The Story Of The Iconic IKEA Cross Stitch

Ikea Lida cross stitched email close up (source: Lida)

The IKEA cross stitch mailout is fairly well known in our community, however whilst researching another story, this old chestnut came back with an rather interesting video, as seen below, and I wondered just how many of you knew the story of the mailout in the first place.

It all starts with a brief, and in this instance IKEA wanted to collect email addresses of high purchase buyers that hadn’t yet given it. The marketing agency LIDA took up the call, and looked into IKEAs brand promises. The one that stood out the most? Handmade. The second? Craft.

Ikea Lida cross stitched email (source: Lida)
Ikea Lida cross stitched email (source: Lida)

To all of you reading this, that should scream cross stitch, and with good reason too. Cross stitch has always been a craft that uses the hand, and for a very long time, something that only the hand could do, machines just weren’t able. However as the above video shows, new embroidery machines can match the cross stitch action, and whilst they can’t hit the holes in aida very well, they can make a very good facsimile.
Machined and sent out to 40,000 IKEA family members, the marketing campaign was the best the company had ever produced, and sparked a follow up campaign using a printed cross stitch postcode, which won a whole slew of awards.
Ikea Lida cross stitched email close up (source: Lida)
Ikea Lida cross stitched email close up (source: Lida)

Jonathan Goodman, Managing Director at LIDA says “The Handcrafted campaign is IKEA through and through. It engages their customers by showing them appreciation and the message is delivered with craft and care. It was a pleasure to be given the brief to ‘send an email without an email address’ and to be given the freedom to create a something that will demonstrate both the effectiveness of high value DM, as well as the relevance of email communications.”
 
Whilst for most the IKEA mailout was a fun marketing idea, for us cross stitchers I think we need to look at just what our craft represents. We are handmade.
 
If you want to know more about how robots can cross stitch, we’ve looked at that.

Book Review: Criss Crossing Paris

Criss Crossing Paris by Fiona Sinclair and Sally-Anne Hayes Book Cover (source: amazon)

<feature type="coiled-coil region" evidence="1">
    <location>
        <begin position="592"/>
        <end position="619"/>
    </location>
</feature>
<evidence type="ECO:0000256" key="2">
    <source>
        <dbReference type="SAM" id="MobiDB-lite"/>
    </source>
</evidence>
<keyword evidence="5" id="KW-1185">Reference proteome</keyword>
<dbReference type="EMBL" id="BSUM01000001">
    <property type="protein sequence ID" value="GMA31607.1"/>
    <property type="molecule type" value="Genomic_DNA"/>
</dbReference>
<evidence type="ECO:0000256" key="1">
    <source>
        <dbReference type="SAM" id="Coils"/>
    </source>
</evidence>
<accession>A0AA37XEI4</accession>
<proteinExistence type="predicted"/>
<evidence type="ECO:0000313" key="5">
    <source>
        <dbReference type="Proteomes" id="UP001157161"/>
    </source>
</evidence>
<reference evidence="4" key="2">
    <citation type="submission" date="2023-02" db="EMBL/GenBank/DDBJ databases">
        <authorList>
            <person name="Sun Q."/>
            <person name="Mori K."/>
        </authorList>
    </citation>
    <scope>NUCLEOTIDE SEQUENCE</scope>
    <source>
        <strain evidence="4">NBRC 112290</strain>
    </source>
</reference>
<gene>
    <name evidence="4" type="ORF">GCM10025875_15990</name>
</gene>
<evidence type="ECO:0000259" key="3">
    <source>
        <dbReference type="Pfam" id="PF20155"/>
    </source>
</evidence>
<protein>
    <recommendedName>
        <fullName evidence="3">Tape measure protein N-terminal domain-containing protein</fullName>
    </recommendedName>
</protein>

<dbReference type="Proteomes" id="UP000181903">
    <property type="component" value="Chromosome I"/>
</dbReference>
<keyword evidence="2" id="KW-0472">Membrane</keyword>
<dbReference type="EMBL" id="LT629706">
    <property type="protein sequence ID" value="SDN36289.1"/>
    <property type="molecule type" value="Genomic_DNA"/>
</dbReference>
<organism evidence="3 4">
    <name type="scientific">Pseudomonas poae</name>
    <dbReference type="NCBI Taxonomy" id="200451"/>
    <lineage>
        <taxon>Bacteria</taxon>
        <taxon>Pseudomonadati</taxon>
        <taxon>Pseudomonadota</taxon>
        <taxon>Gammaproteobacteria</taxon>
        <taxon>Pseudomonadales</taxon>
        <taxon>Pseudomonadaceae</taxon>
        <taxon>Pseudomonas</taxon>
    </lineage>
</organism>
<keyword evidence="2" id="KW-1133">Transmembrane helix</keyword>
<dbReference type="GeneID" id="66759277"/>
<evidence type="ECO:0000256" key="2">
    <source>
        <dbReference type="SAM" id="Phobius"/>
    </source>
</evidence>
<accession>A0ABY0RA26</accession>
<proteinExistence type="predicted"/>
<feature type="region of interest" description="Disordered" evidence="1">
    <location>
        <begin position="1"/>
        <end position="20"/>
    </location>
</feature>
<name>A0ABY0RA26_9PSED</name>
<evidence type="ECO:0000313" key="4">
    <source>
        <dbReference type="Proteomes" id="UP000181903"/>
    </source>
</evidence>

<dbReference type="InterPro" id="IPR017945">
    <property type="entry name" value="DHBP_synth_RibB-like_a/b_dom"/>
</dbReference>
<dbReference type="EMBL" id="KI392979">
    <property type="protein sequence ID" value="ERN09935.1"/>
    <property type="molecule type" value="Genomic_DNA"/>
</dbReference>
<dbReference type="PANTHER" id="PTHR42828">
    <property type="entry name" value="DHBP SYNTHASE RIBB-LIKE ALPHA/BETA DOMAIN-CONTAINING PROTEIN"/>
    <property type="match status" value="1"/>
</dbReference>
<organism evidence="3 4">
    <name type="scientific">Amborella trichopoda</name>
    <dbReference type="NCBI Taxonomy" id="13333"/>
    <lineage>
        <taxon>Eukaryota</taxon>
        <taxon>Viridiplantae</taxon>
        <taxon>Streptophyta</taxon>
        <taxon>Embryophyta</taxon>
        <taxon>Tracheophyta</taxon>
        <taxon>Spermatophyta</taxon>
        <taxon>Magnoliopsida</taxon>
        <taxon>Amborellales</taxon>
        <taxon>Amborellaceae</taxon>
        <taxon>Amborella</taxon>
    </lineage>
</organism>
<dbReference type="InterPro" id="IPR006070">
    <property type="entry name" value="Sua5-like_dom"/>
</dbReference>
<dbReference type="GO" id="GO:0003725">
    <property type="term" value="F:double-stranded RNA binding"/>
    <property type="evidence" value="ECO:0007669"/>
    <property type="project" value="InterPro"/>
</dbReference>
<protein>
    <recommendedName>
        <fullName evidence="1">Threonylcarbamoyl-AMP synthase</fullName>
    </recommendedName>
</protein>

I’ve done a few cross stitch book reviews in the past, however I tend to stay away from them, and there is a very simple reason for this; they’re all the same. Cross stitch books stitch to a hard and fast formula. The reason is that for the vast majority; it works.
 
There are exceptions though, such as the Mr X Stitch Guide to Cross Stitch which put cross stitch in a new light. However for the first time ever (as far as I could tell), Fiona Sinclair and Sally-Anne Hayes have created a cross stitch book that goes totally off the ‘golden rules’ of cross stitch books and they’ve made something truly amazing.
 

Criss Crossing Paris by Fiona Sinclair and Sally-Anne Hayes Book Cover (source: amazon)
Criss Crossing Paris by Fiona Sinclair and Sally-Anne Hayes Book Cover (source: amazon)

We’ll start with what the book does have; the normal instructiions which are slightly more in depth than normal featuring things that aren’t in the book but help embelish, such as the dreaded french knot or beads, a fanastic selection of stitched up patterns, a guide on making things out of your finished cross stitch and a whole raft of standard thread lists and methods to accompany each pattern. That’s where things start getting special. The first thing you see when opening the book is an introduction to the authors, something that I normally flip past, however if you read on it gives you hints on how this book came to be, and where the ideas came from.
Criss Crossing Paris by Fiona Sinclair and Sally-Anne Hayes Book Inside Pages
Criss Crossing Paris by Fiona Sinclair and Sally-Anne Hayes Book Inside Pages

Pulling across the page you see Paris in all its stitched glory; or a map of it anyway. See, the special thing about this book is that is about Paris, and stitching the sights Paris is famous for. I don’t mean the Eiffel Tower and other iconic sights; I mean the real Paris. Pictures include art being sold on the street, adorned windows above a shop, a fancy Parisian door, and other unusual sights that make up Paris. This in itself is a great idea for a book, to take something slightly less well known, but still truly Parisian and making a cross stitch about it.
Criss Crossing Paris by Fiona Sinclair and Sally-Anne Hayes Book Inside Pages
Criss Crossing Paris by Fiona Sinclair and Sally-Anne Hayes Book Inside Pages